Fad-Tastic! The Walkman

    February 15, 2011 at 11:00 am

    There is a reason they are called fads. It’s because they disappeared just as quickly as they blew up in popularity.

    Today’s Subject: The Walkman

    Walkman is a Sony brand tradename originally used for portable audio cassette, and now used to market Sony’s portable audio and video players. The metal-cased blue-and-silver Walkman TPS-L2, the world’s first low-cost portable stereo, went on sale in Japan on July 1, 1979. Where the Pressman had the recording button, the TPS-L2 had a “hotline” button which activated a small built-in microphone, partially overriding the sound from the cassette, and allowing one user to talk to the other over the music. By the year 2000, cassette-based Walkman products were technologically obsolete because the cassette format of music was gradually phased out. Sony continued to make cassette-based Walkman devices until October 23, 2010.

    Here are some things you probably didn’t know about the Walkmen:

    “The device was built in 1978 by audio-division engineer Nobutoshi Kihara for Sony co-chairman Akio Morita, who wanted to be able to listen to operas during his frequent trans-Pacific plane trips.” One mega-rich dude wants to listen to Pavarotti and we are all better for it.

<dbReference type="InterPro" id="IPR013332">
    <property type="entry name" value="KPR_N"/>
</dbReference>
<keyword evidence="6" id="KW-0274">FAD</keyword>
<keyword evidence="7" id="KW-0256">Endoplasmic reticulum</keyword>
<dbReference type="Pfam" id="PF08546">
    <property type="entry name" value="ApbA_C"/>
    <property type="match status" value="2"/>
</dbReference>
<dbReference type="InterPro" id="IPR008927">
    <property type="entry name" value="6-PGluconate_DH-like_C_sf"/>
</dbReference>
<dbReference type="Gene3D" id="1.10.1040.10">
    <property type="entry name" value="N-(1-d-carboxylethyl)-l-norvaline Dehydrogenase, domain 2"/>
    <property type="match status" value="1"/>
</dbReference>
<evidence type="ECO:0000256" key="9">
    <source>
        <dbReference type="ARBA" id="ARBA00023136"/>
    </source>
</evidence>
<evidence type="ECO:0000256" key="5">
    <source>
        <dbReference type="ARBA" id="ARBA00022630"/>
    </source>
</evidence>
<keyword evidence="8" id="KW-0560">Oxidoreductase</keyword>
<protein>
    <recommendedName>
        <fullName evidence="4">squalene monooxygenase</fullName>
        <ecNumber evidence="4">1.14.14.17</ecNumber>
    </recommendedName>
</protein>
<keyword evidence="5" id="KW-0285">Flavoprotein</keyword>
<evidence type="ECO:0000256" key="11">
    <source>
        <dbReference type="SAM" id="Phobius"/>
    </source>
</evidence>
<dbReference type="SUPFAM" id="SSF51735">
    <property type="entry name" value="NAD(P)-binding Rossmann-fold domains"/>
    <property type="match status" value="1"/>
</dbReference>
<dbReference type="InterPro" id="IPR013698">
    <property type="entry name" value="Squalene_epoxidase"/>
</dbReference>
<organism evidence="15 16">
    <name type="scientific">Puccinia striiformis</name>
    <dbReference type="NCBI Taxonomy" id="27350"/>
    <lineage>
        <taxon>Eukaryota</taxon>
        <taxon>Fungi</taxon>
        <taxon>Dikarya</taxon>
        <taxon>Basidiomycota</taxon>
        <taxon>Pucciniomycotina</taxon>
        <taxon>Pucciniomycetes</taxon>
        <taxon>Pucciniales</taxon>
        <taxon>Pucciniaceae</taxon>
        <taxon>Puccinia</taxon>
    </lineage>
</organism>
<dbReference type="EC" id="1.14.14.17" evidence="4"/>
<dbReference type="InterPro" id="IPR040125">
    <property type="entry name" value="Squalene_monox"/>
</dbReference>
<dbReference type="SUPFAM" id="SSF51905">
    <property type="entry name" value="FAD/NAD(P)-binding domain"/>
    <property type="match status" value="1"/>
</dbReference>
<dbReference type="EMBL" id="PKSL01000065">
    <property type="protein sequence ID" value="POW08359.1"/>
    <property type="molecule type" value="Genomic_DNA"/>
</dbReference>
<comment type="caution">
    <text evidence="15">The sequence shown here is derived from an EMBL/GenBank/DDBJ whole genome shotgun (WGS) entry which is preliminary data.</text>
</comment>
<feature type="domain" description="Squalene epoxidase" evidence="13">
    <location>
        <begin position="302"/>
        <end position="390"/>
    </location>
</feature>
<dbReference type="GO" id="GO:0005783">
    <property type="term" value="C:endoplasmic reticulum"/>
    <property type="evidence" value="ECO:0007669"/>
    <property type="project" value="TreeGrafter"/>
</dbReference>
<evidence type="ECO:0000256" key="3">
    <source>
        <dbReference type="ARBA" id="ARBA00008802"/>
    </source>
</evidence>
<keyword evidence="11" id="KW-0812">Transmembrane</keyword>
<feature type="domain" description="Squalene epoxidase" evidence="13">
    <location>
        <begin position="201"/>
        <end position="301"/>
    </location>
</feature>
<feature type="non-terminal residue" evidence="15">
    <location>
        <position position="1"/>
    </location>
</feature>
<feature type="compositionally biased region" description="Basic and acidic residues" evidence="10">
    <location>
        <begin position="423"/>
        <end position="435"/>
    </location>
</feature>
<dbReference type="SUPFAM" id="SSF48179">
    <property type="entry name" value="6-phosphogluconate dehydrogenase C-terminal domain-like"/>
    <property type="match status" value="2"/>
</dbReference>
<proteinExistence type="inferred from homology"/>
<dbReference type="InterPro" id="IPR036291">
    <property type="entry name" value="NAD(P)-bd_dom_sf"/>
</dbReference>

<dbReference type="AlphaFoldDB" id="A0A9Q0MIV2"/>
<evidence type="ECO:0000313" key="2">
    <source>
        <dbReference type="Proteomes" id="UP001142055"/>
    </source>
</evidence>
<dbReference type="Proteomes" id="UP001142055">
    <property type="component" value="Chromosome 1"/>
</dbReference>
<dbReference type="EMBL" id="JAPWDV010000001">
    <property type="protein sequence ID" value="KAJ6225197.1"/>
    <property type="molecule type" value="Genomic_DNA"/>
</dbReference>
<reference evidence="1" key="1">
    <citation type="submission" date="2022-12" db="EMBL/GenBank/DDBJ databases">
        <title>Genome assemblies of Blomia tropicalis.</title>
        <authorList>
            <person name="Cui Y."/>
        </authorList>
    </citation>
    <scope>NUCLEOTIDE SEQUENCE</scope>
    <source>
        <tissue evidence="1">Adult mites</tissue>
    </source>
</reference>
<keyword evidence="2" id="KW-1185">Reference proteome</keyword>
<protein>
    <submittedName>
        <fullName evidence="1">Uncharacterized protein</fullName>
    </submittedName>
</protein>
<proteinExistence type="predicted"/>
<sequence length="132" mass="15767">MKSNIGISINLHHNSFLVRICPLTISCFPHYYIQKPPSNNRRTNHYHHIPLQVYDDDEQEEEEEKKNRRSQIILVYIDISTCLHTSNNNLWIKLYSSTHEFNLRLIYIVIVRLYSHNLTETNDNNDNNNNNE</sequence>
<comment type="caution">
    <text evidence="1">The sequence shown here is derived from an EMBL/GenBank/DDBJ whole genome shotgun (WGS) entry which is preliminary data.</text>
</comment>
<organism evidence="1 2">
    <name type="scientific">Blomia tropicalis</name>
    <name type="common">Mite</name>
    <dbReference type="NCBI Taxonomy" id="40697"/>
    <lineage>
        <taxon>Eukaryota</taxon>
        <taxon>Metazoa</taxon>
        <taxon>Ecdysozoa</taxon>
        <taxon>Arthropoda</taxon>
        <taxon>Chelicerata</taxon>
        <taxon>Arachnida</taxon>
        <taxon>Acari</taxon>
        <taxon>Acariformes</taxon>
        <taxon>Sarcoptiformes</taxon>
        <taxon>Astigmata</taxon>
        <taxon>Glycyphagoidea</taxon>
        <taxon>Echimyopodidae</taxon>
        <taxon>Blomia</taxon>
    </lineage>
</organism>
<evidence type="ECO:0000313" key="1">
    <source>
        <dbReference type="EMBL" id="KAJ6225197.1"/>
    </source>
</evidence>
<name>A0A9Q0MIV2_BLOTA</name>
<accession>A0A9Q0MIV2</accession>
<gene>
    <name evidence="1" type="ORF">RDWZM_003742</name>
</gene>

“Morita hated the name “Walkman” and asked that it be changed, but relented after being told by junior execs that a promotion campaign had already begun using the brand name and that it would be too expensive to change.” He wanted to call it the “Dancy Dance Dizzy Pavarotti Play Takaguchi.”

    “The “Walk-men” and “Walk-women” in ads were created to be the ideal reflections of the subject watching.” The one for women played nothing but the Go-Go’s.

    “A main component of Walkman advertising campaign was personalization of the device. Having the ability to customize a playlist for your ears only was a new and exciting revolution in music technology.” In other words, all your crap music, just the way you like it.

    “In 1986 the name Walkman was included in the Oxford English Dictionary.” Much to the delight of Murray Walkman from Duluth.

    “The initial reaction to the Walkman was poor. Many retailers thought that a cassette player without a recording mechanism had little chance of success.” Funny how wrong retailers usually are about things.

    “Sony sold 30,000 Walkmans in the first two months after its launch, and went on to sell 50 million within a decade.” I, personally, owned 546 because they were so damn fragile.

    “After three decades and more than 220 million units, Sony has stopped selling its Walkman cassette player in Japan, admitting the gadget could not keep up in the digital age.” Plus someone kept recording over the instructions on how to build more.

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